These recent changes in policy are occurring all over the country. And this is also why the teacher shortage is not unique to Indiana. Bills that have transformed our kids’ learning environment into a pressure cooker are all from the same source: ALEC (the American Legislative Exchange Council). The goal of this organization is to create more competition in education and to privatize it. There is even an Indiana Reform Package of model legislation on the ALEC website touting our reforms. Our governor has written the introduction to the ALEC report card on American Education. Many members of our education committee are or were ALEC members. In fact, you, Rep. Behning, our house education committee chair, were the ALEC chairperson for Indiana for several years.

The A-F grading of schools, teachers’ loss of voice in advocating for kids through the loss of collective bargaining, the draconian 3rd grade reading law, vouchers and charters creating a competition for funding, a developmentally inappropriate 90 minute block of literacy instruction, these are all ALEC laws. They were not backed by research of what are best practices in teaching. They were not created by teachers. Parents do not want this obsession with data.

We want funding for our public schools such that all children have smaller class sizes for individualized instruction. We want WHOLE CHILD accountability for our teachers and our schools. That means research-backed education. Kids learn through play. Are they getting recess? Kids need to have time to follow their interests and do hands-on projects. Are they getting the broad curriculum and what is NOT on the test: social studies and science? Many of these things are being squeezed out for test prep. Do our high schoolers have extracurricular activities—things that keep them connected and wanting to go to school?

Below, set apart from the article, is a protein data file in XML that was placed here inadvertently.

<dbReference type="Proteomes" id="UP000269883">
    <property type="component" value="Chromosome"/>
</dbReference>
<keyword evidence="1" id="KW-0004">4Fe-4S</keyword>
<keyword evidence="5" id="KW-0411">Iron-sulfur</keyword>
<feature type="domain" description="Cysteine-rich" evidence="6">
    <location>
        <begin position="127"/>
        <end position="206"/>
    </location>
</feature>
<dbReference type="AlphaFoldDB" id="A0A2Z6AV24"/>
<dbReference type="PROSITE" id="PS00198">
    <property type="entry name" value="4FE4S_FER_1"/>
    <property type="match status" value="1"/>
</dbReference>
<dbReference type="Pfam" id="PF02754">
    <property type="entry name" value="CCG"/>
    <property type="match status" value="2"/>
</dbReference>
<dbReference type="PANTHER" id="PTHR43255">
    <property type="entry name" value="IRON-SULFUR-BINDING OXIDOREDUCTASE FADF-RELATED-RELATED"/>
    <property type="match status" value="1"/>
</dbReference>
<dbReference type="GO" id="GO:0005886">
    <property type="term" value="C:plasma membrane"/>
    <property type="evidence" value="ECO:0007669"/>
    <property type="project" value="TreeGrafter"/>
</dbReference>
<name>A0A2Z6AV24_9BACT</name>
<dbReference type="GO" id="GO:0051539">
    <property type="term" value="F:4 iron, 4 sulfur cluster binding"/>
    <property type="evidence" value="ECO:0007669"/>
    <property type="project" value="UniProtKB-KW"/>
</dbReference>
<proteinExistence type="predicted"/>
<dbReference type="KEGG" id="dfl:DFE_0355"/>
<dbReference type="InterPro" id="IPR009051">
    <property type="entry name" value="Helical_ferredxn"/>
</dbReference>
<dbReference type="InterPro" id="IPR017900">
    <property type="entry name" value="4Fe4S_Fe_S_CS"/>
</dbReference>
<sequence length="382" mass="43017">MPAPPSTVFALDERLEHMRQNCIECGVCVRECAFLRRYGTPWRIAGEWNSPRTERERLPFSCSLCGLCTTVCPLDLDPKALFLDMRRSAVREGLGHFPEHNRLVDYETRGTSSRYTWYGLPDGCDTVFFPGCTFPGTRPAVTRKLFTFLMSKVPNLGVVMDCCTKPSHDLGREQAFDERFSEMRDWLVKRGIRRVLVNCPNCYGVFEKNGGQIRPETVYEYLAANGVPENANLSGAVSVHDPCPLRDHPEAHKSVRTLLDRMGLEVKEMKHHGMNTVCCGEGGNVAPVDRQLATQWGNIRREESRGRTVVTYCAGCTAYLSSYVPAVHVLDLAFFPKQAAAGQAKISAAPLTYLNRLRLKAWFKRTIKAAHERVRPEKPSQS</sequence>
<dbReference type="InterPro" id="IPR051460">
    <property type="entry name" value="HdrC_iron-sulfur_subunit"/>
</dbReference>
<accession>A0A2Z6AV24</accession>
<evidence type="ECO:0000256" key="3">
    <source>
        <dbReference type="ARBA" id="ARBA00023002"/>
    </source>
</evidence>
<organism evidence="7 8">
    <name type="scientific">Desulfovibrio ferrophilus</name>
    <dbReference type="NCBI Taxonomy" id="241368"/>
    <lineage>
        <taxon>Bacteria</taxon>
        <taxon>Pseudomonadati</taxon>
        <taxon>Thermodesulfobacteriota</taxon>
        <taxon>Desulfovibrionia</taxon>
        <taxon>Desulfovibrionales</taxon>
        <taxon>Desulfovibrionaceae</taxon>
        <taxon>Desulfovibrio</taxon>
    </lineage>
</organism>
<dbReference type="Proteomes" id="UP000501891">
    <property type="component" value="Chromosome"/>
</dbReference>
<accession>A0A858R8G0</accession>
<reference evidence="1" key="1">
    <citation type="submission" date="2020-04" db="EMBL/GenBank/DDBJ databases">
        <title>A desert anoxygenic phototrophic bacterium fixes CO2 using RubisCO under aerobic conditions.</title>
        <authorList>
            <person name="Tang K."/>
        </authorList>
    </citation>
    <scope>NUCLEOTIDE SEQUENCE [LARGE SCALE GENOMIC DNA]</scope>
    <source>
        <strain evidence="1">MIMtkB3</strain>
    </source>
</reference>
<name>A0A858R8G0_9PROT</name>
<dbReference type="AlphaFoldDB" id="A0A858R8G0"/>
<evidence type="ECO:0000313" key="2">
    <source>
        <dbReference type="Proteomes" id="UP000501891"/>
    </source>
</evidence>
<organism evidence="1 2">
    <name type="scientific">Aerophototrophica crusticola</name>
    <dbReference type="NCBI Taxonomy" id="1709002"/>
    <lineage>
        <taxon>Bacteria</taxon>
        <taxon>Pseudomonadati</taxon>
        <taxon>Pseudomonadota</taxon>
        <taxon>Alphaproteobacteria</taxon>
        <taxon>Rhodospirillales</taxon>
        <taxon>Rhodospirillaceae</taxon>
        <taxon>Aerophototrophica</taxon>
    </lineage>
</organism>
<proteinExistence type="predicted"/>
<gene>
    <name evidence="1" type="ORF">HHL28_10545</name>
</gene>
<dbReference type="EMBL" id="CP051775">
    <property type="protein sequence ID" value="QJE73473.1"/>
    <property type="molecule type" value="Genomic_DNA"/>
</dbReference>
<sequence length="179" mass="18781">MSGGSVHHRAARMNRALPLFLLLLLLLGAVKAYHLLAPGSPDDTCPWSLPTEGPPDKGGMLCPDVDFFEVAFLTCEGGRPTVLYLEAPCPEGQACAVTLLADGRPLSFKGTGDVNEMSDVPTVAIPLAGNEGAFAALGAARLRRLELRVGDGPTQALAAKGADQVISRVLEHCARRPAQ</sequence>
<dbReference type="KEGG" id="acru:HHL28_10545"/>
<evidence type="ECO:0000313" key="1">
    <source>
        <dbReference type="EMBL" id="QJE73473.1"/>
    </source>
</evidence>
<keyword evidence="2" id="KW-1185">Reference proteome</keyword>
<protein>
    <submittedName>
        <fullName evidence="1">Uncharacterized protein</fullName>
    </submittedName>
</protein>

We want our teachers to be paid as the professionals that they are and to have more time for teaching and less for testing. You cannot reduce the time on testing if you don’t reduce the stakes attached to it.

We want a multi-measure evaluation of teaching and success.

You cannot say you respect teachers when every single thing they do is micromanaged by having to prove themselves with data. You cannot quantify joy, creativity and critical thinking. My children are not numbers.

They are unique human beings who are learning and growing. I don’t want my eleven year-old college and career-ready because he is a child. I don’t want him to have pressures to perform like an adult, because he is not one. His teachers know how to give him that childhood, they know what is developmentally appropriate for him, AND research (yes data!) shows that giving him these learning experiences will ensure that when the time comes, he will be ready to take his part in our society and our democracy.

So let teachers do their jobs. The best way to do this is to give them a voice, allow them to create policy, not business people and legislators who know nothing about it. Certainly not ALEC backers who make money off of it.

There is nothing more precious to me in this world than my children and every day I entrust them to the care of their teachers. I care more about what they tell me regarding my kids’ education than I do about any stinking ISTEP score. This is because they are the professionals. I trust them to do their jobs.

If you truly support teachers, you will, too.

Thank you.

Cathy Fuentes-Rohwer

Phyllis Bush is a member of the Board of the Network for Public Education. She is a retired teacher and a passionate fighter for better public schools. She is one of the leaders of the Northeast Indiana Friends of Public Education. She has been outraged again and again by the actions of the Governor and the Legislature that demean public school teachers and show preference for charters, vouchers, and inexperienced teachers.

There was a hearing in Indianapolis to explore why there is a teacher shortage. Phyllis drove there with friends to testify, but the hearing lasted so long that there was no time to hear the public.

This is the letter that Phyllis sent to the Board of NPE: